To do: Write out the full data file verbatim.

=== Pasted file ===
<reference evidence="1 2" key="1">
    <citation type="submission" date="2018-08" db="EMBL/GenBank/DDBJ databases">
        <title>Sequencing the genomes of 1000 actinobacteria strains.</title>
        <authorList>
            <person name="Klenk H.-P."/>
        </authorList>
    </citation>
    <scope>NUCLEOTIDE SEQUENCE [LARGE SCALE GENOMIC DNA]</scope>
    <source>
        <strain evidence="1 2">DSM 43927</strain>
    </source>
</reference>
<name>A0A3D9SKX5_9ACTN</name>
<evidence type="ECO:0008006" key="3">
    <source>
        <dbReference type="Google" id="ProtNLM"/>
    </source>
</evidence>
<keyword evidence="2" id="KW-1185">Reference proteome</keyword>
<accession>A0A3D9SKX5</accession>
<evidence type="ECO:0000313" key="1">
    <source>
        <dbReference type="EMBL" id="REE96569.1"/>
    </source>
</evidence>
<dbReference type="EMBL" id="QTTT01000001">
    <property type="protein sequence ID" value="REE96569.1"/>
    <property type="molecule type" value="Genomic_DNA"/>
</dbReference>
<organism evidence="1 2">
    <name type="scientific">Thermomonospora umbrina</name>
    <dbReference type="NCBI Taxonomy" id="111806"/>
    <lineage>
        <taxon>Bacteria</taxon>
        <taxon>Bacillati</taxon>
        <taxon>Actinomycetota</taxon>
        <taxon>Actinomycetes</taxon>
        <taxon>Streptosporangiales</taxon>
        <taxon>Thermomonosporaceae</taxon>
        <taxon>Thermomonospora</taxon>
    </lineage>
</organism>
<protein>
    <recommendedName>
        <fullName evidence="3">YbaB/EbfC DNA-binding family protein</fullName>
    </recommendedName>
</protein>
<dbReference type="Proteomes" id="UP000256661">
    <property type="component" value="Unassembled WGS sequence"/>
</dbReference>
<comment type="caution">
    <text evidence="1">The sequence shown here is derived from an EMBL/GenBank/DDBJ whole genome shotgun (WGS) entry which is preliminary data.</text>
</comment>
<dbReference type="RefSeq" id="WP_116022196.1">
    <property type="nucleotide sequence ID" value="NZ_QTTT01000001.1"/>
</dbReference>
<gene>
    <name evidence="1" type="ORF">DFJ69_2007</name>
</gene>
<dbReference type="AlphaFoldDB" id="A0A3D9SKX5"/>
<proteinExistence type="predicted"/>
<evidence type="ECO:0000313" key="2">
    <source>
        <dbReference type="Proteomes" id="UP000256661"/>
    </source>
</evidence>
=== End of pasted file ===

<reference evidence="1 2" key="1">
    <citation type="submission" date="2018-08" db="EMBL/GenBank/DDBJ databases">
        <title>Sequencing the genomes of 1000 actinobacteria strains.</title>
        <authorList>
            <person name="Klenk H.-P."/>
        </authorList>
    </citation>
    <scope>NUCLEOTIDE SEQUENCE [LARGE SCALE GENOMIC DNA]</scope>
    <source>
        <strain evidence="1 2">DSM 43927</strain>
    </source>
</reference>
<name>A0A3D9SKX5_9ACTN</name>
<evidence type="ECO:0008006" key="3">
    <source>
        <dbReference type="Google" id="ProtNLM"/>
    </source>
</evidence>
<keyword evidence="2" id="KW-1185">Reference proteome</keyword>
<accession>A0A3D9SKX5</accession>
<evidence type="ECO:0000313" key="1">
    <source>
        <dbReference type="EMBL" id="REE96569.1"/>
    </source>
</evidence>
<dbReference type="EMBL" id="QTTT01000001">
    <property type="protein sequence ID" value="REE96569.1"/>
    <property type="molecule type" value="Genomic_DNA"/>
</dbReference>
<organism evidence="1 2">
    <name type="scientific">Thermomonospora umbrina</name>
    <dbReference type="NCBI Taxonomy" id="111806"/>
    <lineage>
        <taxon>Bacteria</taxon>
        <taxon>Bacillati</taxon>
        <taxon>Actinomycetota</taxon>
        <taxon>Actinomycetes</taxon>
        <taxon>Streptosporangiales</taxon>
        <taxon>Thermomonosporaceae</taxon>
        <taxon>Thermomonospora</taxon>
    </lineage>
</organism>
<protein>
    <recommendedName>
        <fullName evidence="3">YbaB/EbfC DNA-binding family protein</fullName>
    </recommendedName>
</protein>
<dbReference type="Proteomes" id="UP000256661">
    <property type="component" value="Unassembled WGS sequence"/>
</dbReference>
<comment type="caution">
    <text evidence="1">The sequence shown here is derived from an EMBL/GenBank/DDBJ whole genome shotgun (WGS) entry which is preliminary data.</text>
</comment>
<dbReference type="RefSeq" id="WP_116022196.1">
    <property type="nucleotide sequence ID" value="NZ_QTTT01000001.1"/>
</dbReference>
<gene>
    <name evidence="1" type="ORF">DFJ69_2007</name>
</gene>
<dbReference type="AlphaFoldDB" id="A0A3D9SKX5"/>
<proteinExistence type="predicted"/>
<evidence type="ECO:0000313" key="2">
    <source>
        <dbReference type="Proteomes" id="UP000256661"/>
    </source>
</evidence>